From Mikawa to the Wallowas: A New Life for Old Houses
In bringing traditional Japanese folk houses and reclaimed materials to the United States, we hope people outside Japan will have opportunities to appreciate and enjoy exquisite traditional Japanese architecture and that these beautiful old materials will be given a new life.
Chairman of Toda Komuten
Leader of Japanese Folk House Reconstruction Association, Aichi Branch
Our Mikawa area is blessed with both natural beauty and, as the birthplace of Shogun Tokugawa Ieyasu, the region has a long and interesting history. In this traditional setting there are many old folk houses, called kominka in Japanese, and we are very proud of the world-class craftsmanship with which these structures were designed and built. Nowadays, however, many of these old homes are now being torn down and incinerated, This is an immeasurable loss, and it is my life's work to protect, preserve and reconstruct Japanese folk houses for the sake of future generations.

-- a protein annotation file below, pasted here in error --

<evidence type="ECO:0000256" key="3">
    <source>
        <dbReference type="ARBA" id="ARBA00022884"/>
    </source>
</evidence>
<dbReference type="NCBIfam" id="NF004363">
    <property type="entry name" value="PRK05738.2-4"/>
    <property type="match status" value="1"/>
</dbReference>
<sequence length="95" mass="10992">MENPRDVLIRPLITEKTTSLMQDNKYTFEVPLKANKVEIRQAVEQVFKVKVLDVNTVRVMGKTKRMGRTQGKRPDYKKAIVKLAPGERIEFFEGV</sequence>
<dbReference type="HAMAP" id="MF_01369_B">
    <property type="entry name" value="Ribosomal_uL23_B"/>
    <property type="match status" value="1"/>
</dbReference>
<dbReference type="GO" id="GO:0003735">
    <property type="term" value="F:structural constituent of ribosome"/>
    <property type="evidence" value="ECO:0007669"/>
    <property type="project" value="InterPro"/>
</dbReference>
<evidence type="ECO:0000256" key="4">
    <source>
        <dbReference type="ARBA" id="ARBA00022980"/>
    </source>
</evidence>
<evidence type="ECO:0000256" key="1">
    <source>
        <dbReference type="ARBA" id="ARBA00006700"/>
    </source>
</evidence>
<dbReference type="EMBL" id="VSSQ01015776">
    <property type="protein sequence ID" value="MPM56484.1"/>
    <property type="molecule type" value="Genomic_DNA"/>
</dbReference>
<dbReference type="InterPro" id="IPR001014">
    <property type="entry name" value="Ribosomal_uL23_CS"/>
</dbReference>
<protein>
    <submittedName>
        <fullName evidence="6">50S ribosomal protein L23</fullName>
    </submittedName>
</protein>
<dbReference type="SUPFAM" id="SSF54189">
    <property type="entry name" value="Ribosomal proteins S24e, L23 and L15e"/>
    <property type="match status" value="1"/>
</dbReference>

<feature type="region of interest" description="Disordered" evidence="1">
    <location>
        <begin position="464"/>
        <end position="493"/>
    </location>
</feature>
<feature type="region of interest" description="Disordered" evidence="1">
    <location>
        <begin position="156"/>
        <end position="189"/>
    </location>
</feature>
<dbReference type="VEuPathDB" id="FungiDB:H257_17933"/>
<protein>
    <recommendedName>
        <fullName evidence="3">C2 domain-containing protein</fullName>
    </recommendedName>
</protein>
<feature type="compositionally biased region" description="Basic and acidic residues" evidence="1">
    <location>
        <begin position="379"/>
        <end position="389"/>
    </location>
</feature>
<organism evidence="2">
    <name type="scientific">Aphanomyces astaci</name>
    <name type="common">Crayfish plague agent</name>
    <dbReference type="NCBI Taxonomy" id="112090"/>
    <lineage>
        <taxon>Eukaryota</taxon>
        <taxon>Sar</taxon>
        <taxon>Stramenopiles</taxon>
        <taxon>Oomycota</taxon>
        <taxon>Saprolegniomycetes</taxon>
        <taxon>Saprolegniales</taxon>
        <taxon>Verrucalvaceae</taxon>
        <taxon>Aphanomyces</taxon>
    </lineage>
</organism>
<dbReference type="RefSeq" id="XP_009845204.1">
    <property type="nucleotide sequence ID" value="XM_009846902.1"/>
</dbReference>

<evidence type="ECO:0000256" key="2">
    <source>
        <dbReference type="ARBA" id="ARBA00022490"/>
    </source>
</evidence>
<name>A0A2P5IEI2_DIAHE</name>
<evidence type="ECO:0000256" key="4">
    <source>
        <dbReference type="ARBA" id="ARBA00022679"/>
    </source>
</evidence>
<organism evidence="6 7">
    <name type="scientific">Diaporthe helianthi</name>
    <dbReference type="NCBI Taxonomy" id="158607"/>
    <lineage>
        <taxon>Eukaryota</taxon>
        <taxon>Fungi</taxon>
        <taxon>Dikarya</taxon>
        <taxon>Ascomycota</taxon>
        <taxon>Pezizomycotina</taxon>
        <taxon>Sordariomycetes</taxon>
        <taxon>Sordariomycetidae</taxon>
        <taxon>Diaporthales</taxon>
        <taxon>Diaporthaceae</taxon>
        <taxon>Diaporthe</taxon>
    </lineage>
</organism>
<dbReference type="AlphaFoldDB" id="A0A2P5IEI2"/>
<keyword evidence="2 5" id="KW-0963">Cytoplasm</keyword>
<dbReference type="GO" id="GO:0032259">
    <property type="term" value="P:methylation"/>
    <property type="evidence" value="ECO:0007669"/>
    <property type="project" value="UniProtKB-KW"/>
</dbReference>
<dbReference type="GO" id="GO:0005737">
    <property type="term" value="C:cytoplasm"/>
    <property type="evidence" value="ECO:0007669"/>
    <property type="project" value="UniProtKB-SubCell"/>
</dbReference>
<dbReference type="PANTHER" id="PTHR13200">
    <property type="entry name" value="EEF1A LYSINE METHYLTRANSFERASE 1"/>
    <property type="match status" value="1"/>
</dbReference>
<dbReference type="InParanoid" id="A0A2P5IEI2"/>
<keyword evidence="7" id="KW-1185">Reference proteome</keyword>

In my early 20's I read a book about Japanese timber-framing and became deeply interested in this traditional approach to building. A few years later I visited Japan and fell in love with old Japanese folk houses and the materials used to build them. I live and work in the northeast corner of Oregon, at the foot of the Wallowa mountains. Like the Mikawa region, this rural setting is rich in natural beauty - a wonderful setting in which to give these incredible structures a new life.